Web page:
The Raw Truth About Raw Milk


Louis Pasteur must be rolling over in his grave.  As you probably remember from your high school Biology class, he was the Frenchman who invented a method of preserving food and drink by submitting them to a specific temperature for a specific amount of time and then cooling them off rapidly.  Prior to the days of pasteurization, drinking milk could make you very sick, or in some cases, prove fatal.  Fast forward to 2011 and a debate is raging in some circles over the supposed health benefits of raw milk vs the pasteurized form.  Read on to find out the raw truth about raw milk. 

For starters, exactly what are we talking about here?  Just what is raw milk?  It is simply milk from cows, goats, sheep, or other animals that has not been pasteurized.  It is estimated that less than 1% of all milk sold in the US is sold raw.  OK, so how bad can it be?  What are the dangers of drinking raw milk?  Raw milk can harbor large amounts of pathogenic organisms that can lead to sickness, or in some cases, death.  It can be particularly dangerous to the very young, the very old and the immunocompromised.  A partial list of potential pathogens is as follows:  bacteria such as Brucella, Camplyobacter, Listeria, Mycobacterium bovis, Salmonella and shiga toxin producing E. coli., parasites such as Giardia and viruses such as the norovirus.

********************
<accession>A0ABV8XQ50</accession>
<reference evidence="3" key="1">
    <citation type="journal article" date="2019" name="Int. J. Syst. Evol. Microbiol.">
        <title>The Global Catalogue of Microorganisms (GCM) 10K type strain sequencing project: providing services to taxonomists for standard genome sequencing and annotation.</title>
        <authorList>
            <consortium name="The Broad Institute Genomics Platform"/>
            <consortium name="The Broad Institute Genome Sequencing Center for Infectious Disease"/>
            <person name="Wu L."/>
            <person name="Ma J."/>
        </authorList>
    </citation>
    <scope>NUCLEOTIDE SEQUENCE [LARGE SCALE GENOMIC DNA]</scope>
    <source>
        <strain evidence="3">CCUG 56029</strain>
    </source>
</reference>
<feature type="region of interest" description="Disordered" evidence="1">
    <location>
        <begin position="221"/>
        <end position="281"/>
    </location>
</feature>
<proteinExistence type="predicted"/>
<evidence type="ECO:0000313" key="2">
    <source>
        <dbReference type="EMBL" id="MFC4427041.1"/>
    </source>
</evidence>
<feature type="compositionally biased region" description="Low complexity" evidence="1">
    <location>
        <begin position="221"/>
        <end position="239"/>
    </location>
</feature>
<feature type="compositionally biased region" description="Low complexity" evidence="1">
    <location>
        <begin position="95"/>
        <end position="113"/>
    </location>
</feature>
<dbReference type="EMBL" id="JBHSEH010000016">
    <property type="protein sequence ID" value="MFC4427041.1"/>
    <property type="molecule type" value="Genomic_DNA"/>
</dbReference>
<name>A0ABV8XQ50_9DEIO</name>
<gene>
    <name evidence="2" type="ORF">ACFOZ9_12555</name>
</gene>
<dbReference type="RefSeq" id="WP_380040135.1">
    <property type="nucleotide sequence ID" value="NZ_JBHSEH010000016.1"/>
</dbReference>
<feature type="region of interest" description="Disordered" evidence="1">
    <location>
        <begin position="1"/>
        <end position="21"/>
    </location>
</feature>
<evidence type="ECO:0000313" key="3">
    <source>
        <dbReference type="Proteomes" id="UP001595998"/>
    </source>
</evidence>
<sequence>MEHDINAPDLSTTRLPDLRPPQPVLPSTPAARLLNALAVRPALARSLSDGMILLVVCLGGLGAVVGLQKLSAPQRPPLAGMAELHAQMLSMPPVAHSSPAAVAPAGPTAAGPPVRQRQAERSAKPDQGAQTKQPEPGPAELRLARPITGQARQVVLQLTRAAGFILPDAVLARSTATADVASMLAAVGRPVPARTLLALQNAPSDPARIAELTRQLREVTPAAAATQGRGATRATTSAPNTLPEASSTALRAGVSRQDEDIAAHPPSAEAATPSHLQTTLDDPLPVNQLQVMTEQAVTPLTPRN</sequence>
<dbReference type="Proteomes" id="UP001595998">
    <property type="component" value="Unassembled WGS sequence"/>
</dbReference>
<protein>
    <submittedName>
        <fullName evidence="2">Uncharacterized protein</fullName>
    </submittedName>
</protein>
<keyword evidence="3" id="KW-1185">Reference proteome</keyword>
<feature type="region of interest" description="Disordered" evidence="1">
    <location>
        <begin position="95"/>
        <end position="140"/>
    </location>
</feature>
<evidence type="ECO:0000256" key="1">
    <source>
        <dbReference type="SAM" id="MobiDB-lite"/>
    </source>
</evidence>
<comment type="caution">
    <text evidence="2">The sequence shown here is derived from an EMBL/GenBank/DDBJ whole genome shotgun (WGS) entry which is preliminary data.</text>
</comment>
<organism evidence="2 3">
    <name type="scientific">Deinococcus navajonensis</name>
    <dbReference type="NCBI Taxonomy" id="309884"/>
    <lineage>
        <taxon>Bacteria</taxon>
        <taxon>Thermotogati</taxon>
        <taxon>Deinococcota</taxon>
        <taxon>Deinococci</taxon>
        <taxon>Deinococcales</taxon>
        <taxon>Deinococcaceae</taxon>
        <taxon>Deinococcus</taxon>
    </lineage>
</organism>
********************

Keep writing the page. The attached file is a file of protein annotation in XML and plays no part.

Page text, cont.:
How does the milk become contaminated?  Does it come out of the animal with all this stuff in it?  Some of the contamination comes from the environment in the form of feces, dirt or unsanitary processing equipment.  Some of it can come from insects, rodents or other animal vectors.  Other sources of contamination can be bacteria that live on the skin of the animal or infection of the udders (mastitis).  Cross contamination from humans is possible from clothing or boots.

All of this may have you wondering why people are rushing in record numbers to buy raw milk.  This is despite the fact that it is illegal to buy in several states in the US and can only be sold as pet food in some others.  Retail sales of raw milk are only legal in 10 states.  See here.